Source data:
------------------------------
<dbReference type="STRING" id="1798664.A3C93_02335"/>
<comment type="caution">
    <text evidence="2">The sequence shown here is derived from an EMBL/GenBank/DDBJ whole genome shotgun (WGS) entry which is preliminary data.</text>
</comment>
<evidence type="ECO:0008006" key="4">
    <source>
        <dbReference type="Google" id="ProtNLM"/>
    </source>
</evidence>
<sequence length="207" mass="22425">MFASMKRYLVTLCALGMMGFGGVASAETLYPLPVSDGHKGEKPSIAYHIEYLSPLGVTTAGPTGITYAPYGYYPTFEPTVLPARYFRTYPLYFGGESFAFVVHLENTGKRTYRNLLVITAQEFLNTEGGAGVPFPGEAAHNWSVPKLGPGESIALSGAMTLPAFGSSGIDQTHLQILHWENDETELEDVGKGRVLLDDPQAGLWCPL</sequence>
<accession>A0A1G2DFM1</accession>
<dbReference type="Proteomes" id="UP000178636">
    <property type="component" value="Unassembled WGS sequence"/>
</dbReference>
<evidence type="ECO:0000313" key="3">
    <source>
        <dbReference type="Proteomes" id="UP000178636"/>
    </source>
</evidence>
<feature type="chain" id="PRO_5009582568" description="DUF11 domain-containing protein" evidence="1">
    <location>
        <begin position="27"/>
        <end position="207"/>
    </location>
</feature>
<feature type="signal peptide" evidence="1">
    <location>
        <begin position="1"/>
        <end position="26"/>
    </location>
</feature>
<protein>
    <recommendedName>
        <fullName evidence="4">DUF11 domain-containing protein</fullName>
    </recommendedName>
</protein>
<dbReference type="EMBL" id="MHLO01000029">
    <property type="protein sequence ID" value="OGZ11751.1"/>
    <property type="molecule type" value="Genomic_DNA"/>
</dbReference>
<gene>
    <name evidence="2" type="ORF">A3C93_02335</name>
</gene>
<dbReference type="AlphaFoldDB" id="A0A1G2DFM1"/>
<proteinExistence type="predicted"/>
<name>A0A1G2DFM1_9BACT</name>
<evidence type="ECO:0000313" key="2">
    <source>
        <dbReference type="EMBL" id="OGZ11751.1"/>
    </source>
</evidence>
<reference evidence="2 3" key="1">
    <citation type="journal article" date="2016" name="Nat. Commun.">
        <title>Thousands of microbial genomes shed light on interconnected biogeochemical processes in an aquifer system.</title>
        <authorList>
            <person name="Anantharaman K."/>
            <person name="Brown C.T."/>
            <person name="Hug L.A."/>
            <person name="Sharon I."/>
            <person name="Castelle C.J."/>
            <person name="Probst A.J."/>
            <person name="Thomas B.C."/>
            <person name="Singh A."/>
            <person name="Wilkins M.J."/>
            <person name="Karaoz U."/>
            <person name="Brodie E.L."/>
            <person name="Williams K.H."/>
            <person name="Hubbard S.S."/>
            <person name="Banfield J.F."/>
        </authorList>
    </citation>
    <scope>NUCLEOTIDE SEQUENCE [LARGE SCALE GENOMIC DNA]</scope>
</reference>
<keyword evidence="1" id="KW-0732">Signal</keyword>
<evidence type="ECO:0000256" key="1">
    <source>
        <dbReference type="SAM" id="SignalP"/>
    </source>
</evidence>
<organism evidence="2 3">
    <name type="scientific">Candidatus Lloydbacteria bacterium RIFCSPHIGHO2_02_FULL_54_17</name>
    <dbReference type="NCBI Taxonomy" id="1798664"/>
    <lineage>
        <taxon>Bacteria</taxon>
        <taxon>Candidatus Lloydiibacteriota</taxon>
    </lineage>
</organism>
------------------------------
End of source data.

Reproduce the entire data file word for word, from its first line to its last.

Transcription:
<dbReference type="STRING" id="1798664.A3C93_02335"/>
<comment type="caution">
    <text evidence="2">The sequence shown here is derived from an EMBL/GenBank/DDBJ whole genome shotgun (WGS) entry which is preliminary data.</text>
</comment>
<evidence type="ECO:0008006" key="4">
    <source>
        <dbReference type="Google" id="ProtNLM"/>
    </source>
</evidence>
<sequence length="207" mass="22425">MFASMKRYLVTLCALGMMGFGGVASAETLYPLPVSDGHKGEKPSIAYHIEYLSPLGVTTAGPTGITYAPYGYYPTFEPTVLPARYFRTYPLYFGGESFAFVVHLENTGKRTYRNLLVITAQEFLNTEGGAGVPFPGEAAHNWSVPKLGPGESIALSGAMTLPAFGSSGIDQTHLQILHWENDETELEDVGKGRVLLDDPQAGLWCPL</sequence>
<accession>A0A1G2DFM1</accession>
<dbReference type="Proteomes" id="UP000178636">
    <property type="component" value="Unassembled WGS sequence"/>
</dbReference>
<evidence type="ECO:0000313" key="3">
    <source>
        <dbReference type="Proteomes" id="UP000178636"/>
    </source>
</evidence>
<feature type="chain" id="PRO_5009582568" description="DUF11 domain-containing protein" evidence="1">
    <location>
        <begin position="27"/>
        <end position="207"/>
    </location>
</feature>
<feature type="signal peptide" evidence="1">
    <location>
        <begin position="1"/>
        <end position="26"/>
    </location>
</feature>
<protein>
    <recommendedName>
        <fullName evidence="4">DUF11 domain-containing protein</fullName>
    </recommendedName>
</protein>
<dbReference type="EMBL" id="MHLO01000029">
    <property type="protein sequence ID" value="OGZ11751.1"/>
    <property type="molecule type" value="Genomic_DNA"/>
</dbReference>
<gene>
    <name evidence="2" type="ORF">A3C93_02335</name>
</gene>
<dbReference type="AlphaFoldDB" id="A0A1G2DFM1"/>
<proteinExistence type="predicted"/>
<name>A0A1G2DFM1_9BACT</name>
<evidence type="ECO:0000313" key="2">
    <source>
        <dbReference type="EMBL" id="OGZ11751.1"/>
    </source>
</evidence>
<reference evidence="2 3" key="1">
    <citation type="journal article" date="2016" name="Nat. Commun.">
        <title>Thousands of microbial genomes shed light on interconnected biogeochemical processes in an aquifer system.</title>
        <authorList>
            <person name="Anantharaman K."/>
            <person name="Brown C.T."/>
            <person name="Hug L.A."/>
            <person name="Sharon I."/>
            <person name="Castelle C.J."/>
            <person name="Probst A.J."/>
            <person name="Thomas B.C."/>
            <person name="Singh A."/>
            <person name="Wilkins M.J."/>
            <person name="Karaoz U."/>
            <person name="Brodie E.L."/>
            <person name="Williams K.H."/>
            <person name="Hubbard S.S."/>
            <person name="Banfield J.F."/>
        </authorList>
    </citation>
    <scope>NUCLEOTIDE SEQUENCE [LARGE SCALE GENOMIC DNA]</scope>
</reference>
<keyword evidence="1" id="KW-0732">Signal</keyword>
<evidence type="ECO:0000256" key="1">
    <source>
        <dbReference type="SAM" id="SignalP"/>
    </source>
</evidence>
<organism evidence="2 3">
    <name type="scientific">Candidatus Lloydbacteria bacterium RIFCSPHIGHO2_02_FULL_54_17</name>
    <dbReference type="NCBI Taxonomy" id="1798664"/>
    <lineage>
        <taxon>Bacteria</taxon>
        <taxon>Candidatus Lloydiibacteriota</taxon>
    </lineage>
</organism>